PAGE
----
Obsessive-compulsive disorder (OCD) is a long-lasting psychiatric condition which causes impairment in a person’s overall functioning. OCD was once part of the Anxiety Disorders category within the Diagnostic and Statistical Manual of Mental Disorders, 4th edition (DSM-IV) however in the newest edition; DSM-5 OCD has been moved to its own category with other related disorders.
Two characteristics of OCD are:
- Obsessions: unwelcome thoughts/worries, urges, or images that are experienced as intrusive and cause anxiety
- Compulsions: behaviors or mental acts (rituals) that a person feels determined to perform, continually to decrease the anxiety experienced from obsessions
In addition to the presence of obsessions and/or compulsions other key factors of OCD are the amount of time a person is occupied by them and the level of impairment a person experiences.
The behaviors and the amount of difficulties are important to differentiate from a person that is highly organized, fixates over details or is perfectionistic in nature. A person with OCD will exhibit symptoms that are excessive or persistent causing challenges in their everyday routine and impact the quality of their life. This is different than a person who is successful or able to achieve due to their habits. Insight into symptoms varies from person to person.
Children can be impacted by OCD and their symptoms can often continue into adulthood. Children may also have a more difficult time recognizing their symptoms or expressing their troubles. The DSM5 states that females are more impacted than males in adulthood however males are more affected in childhood. Other psychiatric conditions likely may occur along with OCD, most commonly, depression, other anxiety disorders, or tic disorders.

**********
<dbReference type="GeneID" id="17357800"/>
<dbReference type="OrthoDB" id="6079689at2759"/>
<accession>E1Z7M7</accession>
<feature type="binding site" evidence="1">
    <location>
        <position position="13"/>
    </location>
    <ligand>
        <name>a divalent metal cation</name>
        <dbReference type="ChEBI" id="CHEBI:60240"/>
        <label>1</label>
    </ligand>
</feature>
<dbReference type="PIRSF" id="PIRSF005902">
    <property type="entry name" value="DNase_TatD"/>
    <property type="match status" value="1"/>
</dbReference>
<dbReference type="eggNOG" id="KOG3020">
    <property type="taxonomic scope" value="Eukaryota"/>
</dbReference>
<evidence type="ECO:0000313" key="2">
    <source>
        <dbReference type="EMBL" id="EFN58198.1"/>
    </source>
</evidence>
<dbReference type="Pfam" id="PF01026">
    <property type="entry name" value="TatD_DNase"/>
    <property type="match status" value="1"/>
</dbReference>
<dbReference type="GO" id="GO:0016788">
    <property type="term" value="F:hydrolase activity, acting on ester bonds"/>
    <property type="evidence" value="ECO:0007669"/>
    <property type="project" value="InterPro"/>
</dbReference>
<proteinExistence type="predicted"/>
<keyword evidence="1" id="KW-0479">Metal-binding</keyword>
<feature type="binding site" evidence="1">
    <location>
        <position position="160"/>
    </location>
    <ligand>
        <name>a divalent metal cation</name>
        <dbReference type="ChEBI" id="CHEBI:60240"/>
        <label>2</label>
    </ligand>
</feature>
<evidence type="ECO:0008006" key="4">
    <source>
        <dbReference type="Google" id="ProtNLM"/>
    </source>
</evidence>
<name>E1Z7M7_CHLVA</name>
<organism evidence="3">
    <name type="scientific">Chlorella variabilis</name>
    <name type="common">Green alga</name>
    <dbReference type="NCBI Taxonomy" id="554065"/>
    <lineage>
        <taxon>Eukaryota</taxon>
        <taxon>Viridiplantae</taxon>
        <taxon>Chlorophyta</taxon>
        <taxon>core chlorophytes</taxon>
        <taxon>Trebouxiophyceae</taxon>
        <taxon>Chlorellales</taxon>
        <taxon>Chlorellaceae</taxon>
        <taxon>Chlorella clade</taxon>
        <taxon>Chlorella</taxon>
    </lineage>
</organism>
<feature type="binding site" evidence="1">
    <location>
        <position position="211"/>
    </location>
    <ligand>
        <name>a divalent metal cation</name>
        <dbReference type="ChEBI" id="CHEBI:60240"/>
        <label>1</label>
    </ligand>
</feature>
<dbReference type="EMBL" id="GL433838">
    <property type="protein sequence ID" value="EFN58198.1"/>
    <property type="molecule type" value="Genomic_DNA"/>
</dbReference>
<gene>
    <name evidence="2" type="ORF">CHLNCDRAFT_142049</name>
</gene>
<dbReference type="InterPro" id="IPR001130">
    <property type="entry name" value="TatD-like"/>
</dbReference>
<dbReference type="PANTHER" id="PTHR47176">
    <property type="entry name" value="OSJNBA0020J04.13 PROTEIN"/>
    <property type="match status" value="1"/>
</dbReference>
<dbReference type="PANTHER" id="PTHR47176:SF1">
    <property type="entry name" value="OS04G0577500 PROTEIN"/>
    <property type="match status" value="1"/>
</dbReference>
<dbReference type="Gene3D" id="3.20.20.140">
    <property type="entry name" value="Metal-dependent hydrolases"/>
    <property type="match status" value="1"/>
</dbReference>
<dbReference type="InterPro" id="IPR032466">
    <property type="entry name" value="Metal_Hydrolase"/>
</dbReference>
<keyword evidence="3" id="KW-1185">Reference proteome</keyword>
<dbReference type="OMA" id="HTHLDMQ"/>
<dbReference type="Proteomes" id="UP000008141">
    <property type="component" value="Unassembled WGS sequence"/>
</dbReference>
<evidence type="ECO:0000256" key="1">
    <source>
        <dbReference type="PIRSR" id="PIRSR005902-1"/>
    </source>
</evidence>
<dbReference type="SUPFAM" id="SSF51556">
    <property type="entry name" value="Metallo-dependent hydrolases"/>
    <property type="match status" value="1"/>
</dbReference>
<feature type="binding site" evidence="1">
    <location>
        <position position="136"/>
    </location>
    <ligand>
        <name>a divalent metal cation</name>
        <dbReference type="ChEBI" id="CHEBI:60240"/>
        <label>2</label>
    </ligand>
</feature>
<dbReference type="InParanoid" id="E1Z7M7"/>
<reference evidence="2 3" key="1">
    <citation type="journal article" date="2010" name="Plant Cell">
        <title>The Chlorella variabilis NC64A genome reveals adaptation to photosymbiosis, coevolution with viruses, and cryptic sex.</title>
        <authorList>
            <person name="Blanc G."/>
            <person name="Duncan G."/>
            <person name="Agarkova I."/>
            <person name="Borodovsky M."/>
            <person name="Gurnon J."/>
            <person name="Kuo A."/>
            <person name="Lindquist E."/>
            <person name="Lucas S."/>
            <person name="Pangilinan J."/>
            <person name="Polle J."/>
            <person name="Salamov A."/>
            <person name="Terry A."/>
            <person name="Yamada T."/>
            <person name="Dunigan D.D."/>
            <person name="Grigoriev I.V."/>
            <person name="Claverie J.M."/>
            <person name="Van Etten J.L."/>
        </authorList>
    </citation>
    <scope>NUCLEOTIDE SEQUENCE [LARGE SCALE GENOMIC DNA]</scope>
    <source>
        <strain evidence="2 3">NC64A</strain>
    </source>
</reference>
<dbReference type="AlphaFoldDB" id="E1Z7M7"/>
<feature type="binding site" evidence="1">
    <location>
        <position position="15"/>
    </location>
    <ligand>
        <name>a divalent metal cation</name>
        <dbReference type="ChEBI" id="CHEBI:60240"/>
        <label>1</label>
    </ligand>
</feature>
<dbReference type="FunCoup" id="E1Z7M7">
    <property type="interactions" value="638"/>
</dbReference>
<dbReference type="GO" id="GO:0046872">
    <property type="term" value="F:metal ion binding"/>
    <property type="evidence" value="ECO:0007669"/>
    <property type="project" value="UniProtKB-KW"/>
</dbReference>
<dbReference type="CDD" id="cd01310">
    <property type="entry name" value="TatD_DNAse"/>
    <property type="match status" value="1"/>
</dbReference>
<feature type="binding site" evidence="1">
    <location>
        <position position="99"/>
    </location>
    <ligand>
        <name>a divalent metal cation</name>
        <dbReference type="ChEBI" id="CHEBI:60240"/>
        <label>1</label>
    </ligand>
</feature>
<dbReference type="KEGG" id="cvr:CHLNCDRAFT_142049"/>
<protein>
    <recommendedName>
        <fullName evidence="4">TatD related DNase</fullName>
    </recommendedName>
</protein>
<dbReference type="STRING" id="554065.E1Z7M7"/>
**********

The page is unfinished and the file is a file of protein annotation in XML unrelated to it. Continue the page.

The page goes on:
Research shows that Cognitive-Behavioral Therapy (CBT) is the most valid and effective psychological treatment for OCD when symptoms are mild to moderate. CBT is appropriate in conjunction with medication when symptoms are more severe. If left untreated, OCD can significantly impact overall abilities to function easily. OCD cannot be cured however treatment is helpful.
Features for the treatment of OCD include:
- Psycho-education about the disorder provided by the clinician at the start of treatment.
- Exposure and response prevention using a gradual approach (hierarchy) to help a person face their fears and hold back from engaging in a behavior that typically lowers their anxiety (ritual or compulsion). A person learns to get used to the anxious feeling or the feeling is eliminated altogether (called habituation). Exposure exercises occur in and outside of sessions.
- With children incentive programs are useful to increase their motivation, preserve enthusiasm to engage in treatment and reward behaviors when completing exposures.
- Cognitive restructuring is taught to a person to help with changing their faulty thinking related to obsessions and increase useful self-talk.
- Parent training and family participation is important to recognize and reduce accepting or enabling OCD behaviors. Frequently, family members or parents help with behaviors (i.e., make changes in routines or participate in the behavior) in order to provide relief to their loved one.
- Relapse prevention is useful to help plan for bumps in the road after treatment ends. Symptoms may resurface which some people may interpret as a setback. Relapse preventions is to increase awareness for signs of relapse, organize a response and address the concerns before treatment has ended.
Lastly, booster sessions with the clinician, is a positive practice to help if OCD symptoms resurface. Booster sessions assist with reviewing skills and address any issues that arise.
American Psychiatric Association: Diagnostic and statistical manual of mental disorders. 5th Edition. Arlington: American Psychiatric Publishing; 2013.
Freeman,J., Garcia, A., Frank,H.., Benito, K., Conelea,C., Walther,M., & Edmonds (2014). Evidence Base Update for Psychosocial Treatments for Pediatric Obsessive-Compulsive Disorder. Journal of Clinical Child & Adolescent Psychology, 43:1, 7-26.
Mancuso,E., Faro,A., Joshi, G., & Geller, D. (2010). Treatment of Pediatric Obsessive-Compulsive Disorder: A Review. Journal of Child and Adolescent Psychopharmacology, 20, 299-309.
Wagner, A. (2003). Cognitive- Behavioral Therapy for Children and Adolescents with Obsessive-Compulsive Disorder. Brief Treatment and Crisis Intervention; 3:3, 291-306.
Written by Erica David, PsyD